Ministers are planning a new wave of prefabricated homes in a drive to solve Britain's housing crisis, it has been reported.
More than 100,000 pre-packed "modular" homes could be constructed as the Government looks at ways to meet its target to provide one million new homes by 2020, according to the Sunday Telegraph.
A Government white paper due out next month will include measures to encourage banks to lend to firms which construct the homes off-site before delivering them to their final destination, the newspaper said.
The initiative recalls the reconstruction drive which followed the Second World War as ready-made homes - dubbed "prefabs" - sprung up across the country as the government sought to house families bombed out of their homes by the Germans.
While the prefab nickname of the 1940s homes was often a byword for poor quality, improvements in technology mean that such concerns are no longer an issue.
Ministers were said to have been impressed the fact that some of the new generation of prefabs could be put up on site in as little as 48 hours, as well as the potential cost advantages.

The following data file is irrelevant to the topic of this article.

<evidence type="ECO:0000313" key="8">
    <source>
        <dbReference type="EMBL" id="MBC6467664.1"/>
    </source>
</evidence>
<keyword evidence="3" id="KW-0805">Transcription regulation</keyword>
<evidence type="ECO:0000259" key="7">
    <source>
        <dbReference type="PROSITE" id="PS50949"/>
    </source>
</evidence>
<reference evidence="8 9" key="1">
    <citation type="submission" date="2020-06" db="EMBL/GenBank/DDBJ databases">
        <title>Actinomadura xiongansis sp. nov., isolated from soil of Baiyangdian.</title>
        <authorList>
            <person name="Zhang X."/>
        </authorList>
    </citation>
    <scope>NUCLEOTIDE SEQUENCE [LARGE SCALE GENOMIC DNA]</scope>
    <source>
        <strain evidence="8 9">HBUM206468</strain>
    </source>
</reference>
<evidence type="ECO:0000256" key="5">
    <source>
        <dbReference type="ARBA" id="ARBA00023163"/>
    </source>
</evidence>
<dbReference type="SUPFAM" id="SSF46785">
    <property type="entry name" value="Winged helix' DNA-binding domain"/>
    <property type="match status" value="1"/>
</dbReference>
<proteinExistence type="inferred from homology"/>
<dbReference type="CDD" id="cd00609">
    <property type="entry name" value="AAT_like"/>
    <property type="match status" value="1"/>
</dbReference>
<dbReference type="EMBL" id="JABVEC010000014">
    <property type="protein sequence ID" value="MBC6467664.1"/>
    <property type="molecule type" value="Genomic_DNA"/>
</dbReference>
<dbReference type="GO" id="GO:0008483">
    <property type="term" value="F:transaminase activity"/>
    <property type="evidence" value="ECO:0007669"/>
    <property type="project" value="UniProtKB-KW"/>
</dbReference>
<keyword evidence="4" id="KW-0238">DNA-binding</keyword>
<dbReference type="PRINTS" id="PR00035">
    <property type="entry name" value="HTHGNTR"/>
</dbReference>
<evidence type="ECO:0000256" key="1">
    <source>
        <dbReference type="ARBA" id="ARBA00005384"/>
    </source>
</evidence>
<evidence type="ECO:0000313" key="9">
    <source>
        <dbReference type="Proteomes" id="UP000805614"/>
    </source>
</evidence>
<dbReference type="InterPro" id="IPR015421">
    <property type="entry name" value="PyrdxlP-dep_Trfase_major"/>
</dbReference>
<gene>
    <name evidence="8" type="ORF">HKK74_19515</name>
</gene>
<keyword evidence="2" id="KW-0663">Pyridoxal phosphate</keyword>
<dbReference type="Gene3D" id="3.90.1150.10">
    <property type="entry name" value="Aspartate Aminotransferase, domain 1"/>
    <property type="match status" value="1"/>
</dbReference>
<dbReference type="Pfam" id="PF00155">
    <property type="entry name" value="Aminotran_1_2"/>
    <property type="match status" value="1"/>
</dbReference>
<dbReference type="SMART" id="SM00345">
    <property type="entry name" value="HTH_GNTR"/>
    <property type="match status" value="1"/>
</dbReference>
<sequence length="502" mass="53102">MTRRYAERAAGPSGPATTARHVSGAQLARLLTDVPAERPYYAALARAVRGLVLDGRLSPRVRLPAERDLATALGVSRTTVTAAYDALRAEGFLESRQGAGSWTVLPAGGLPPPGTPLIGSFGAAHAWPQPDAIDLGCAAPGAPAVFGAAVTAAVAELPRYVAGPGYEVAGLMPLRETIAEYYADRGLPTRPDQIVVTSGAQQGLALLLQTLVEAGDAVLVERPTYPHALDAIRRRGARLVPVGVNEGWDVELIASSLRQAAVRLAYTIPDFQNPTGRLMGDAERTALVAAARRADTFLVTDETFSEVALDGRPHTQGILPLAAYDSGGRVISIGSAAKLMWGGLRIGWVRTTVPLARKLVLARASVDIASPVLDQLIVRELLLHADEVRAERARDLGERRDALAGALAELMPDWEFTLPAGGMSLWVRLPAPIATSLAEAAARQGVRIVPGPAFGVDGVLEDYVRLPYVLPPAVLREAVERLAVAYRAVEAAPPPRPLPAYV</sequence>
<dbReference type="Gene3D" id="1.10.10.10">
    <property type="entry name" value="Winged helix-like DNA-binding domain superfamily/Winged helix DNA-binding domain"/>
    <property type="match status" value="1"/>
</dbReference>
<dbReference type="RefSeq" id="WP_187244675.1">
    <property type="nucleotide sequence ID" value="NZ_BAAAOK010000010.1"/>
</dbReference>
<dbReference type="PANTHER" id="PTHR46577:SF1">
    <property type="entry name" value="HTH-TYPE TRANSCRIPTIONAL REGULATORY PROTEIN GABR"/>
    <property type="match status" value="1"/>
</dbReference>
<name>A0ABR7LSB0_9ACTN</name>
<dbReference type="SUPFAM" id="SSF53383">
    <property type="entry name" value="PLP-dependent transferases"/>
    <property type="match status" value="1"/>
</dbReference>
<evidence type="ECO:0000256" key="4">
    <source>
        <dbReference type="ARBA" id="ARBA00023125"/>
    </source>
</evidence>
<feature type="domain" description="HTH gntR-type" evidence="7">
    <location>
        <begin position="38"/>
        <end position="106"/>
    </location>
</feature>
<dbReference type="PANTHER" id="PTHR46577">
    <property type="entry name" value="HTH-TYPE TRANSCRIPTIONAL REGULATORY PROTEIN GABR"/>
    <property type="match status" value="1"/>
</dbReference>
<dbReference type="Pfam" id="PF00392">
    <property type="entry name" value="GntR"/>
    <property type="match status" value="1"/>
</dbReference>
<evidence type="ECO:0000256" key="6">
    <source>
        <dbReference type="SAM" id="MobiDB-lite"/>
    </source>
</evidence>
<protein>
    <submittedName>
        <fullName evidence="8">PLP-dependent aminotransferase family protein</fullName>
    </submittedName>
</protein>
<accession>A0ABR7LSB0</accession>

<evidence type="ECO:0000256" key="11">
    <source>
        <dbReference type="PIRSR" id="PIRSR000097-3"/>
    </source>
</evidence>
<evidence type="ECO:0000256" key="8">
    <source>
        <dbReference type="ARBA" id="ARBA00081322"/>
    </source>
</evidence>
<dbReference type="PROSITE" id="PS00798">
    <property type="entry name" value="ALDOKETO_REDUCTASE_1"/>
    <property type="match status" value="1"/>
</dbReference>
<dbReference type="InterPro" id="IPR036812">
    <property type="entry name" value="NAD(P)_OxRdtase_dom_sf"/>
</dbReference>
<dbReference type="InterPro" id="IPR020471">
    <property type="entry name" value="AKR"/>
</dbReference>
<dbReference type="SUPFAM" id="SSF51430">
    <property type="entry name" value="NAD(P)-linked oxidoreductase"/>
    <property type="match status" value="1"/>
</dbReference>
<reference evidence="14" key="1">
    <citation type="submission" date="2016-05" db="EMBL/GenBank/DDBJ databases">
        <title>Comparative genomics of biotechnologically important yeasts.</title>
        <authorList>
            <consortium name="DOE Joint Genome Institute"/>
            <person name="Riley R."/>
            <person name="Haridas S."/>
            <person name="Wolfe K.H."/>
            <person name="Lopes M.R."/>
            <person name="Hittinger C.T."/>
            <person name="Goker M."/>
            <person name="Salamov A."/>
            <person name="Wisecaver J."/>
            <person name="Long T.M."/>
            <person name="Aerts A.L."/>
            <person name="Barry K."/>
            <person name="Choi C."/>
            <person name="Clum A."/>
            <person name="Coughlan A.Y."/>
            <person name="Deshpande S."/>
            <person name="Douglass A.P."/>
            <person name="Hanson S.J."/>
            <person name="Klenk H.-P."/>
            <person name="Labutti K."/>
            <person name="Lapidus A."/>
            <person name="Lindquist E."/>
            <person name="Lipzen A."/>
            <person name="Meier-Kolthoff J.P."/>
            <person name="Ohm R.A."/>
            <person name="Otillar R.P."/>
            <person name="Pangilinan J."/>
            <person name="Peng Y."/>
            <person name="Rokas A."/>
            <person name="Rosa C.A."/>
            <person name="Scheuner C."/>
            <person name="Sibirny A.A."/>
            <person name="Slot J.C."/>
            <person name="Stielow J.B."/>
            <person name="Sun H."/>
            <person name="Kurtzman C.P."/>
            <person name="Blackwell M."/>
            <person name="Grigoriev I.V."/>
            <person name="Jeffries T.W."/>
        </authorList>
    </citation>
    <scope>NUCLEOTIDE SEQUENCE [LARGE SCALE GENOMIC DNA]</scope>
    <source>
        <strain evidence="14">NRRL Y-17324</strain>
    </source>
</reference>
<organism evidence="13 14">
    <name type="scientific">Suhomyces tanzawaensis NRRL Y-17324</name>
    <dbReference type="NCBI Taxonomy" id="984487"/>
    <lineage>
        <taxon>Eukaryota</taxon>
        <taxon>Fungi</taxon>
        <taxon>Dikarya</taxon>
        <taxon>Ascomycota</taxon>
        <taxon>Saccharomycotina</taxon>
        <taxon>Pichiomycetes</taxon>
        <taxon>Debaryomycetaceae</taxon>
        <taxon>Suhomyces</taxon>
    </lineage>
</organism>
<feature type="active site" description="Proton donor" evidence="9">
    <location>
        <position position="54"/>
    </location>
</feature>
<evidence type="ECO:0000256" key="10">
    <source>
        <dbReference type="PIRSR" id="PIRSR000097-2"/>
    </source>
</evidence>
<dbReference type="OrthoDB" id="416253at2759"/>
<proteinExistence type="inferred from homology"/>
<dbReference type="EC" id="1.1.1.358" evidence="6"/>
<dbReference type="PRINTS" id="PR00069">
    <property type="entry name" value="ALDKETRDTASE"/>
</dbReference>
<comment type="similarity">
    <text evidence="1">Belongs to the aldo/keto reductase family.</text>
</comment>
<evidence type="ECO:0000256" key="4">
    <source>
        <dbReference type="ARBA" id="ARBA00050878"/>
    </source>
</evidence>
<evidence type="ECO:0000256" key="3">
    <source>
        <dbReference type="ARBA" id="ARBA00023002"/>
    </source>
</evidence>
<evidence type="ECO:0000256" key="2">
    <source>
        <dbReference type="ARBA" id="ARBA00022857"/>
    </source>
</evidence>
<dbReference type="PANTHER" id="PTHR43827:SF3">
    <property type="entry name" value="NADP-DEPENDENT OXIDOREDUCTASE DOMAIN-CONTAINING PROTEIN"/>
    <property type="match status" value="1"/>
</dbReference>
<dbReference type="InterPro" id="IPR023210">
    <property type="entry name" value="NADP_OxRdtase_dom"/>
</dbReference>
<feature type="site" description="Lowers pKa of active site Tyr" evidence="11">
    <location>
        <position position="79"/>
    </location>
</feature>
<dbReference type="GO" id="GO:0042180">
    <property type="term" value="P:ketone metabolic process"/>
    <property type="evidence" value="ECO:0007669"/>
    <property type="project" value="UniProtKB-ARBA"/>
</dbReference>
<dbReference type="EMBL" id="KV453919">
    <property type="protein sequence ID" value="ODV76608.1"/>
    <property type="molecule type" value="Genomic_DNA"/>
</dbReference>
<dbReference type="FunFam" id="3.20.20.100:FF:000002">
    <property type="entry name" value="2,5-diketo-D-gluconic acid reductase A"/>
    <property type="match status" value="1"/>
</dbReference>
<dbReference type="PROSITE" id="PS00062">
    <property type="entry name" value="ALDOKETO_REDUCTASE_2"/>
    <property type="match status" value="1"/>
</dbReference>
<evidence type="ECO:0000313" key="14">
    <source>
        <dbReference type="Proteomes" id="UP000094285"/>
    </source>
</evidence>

The Sunday Telegraph quoted a Government source as saying: "The first and most obvious advantage is speeding up the building of housing. There is pretty good evidence that if you did it at scale it is cheaper."
Ministers are understood to be considering a range of offsite construction methods made possible by modern materials and manufacturing techniques.
Housing and planning minister Gavin Barwell said: "Offsite construction could provide a huge opportunity to increase housing supply and we want to see more innovation like this emulated across the housebuilding sector.
"The £3 billion Home Building Fund will help build more than 225,000 new homes and provide loans for small firms, custom builders, offsite construction and essential infrastructure, creating thousands of new jobs in the process."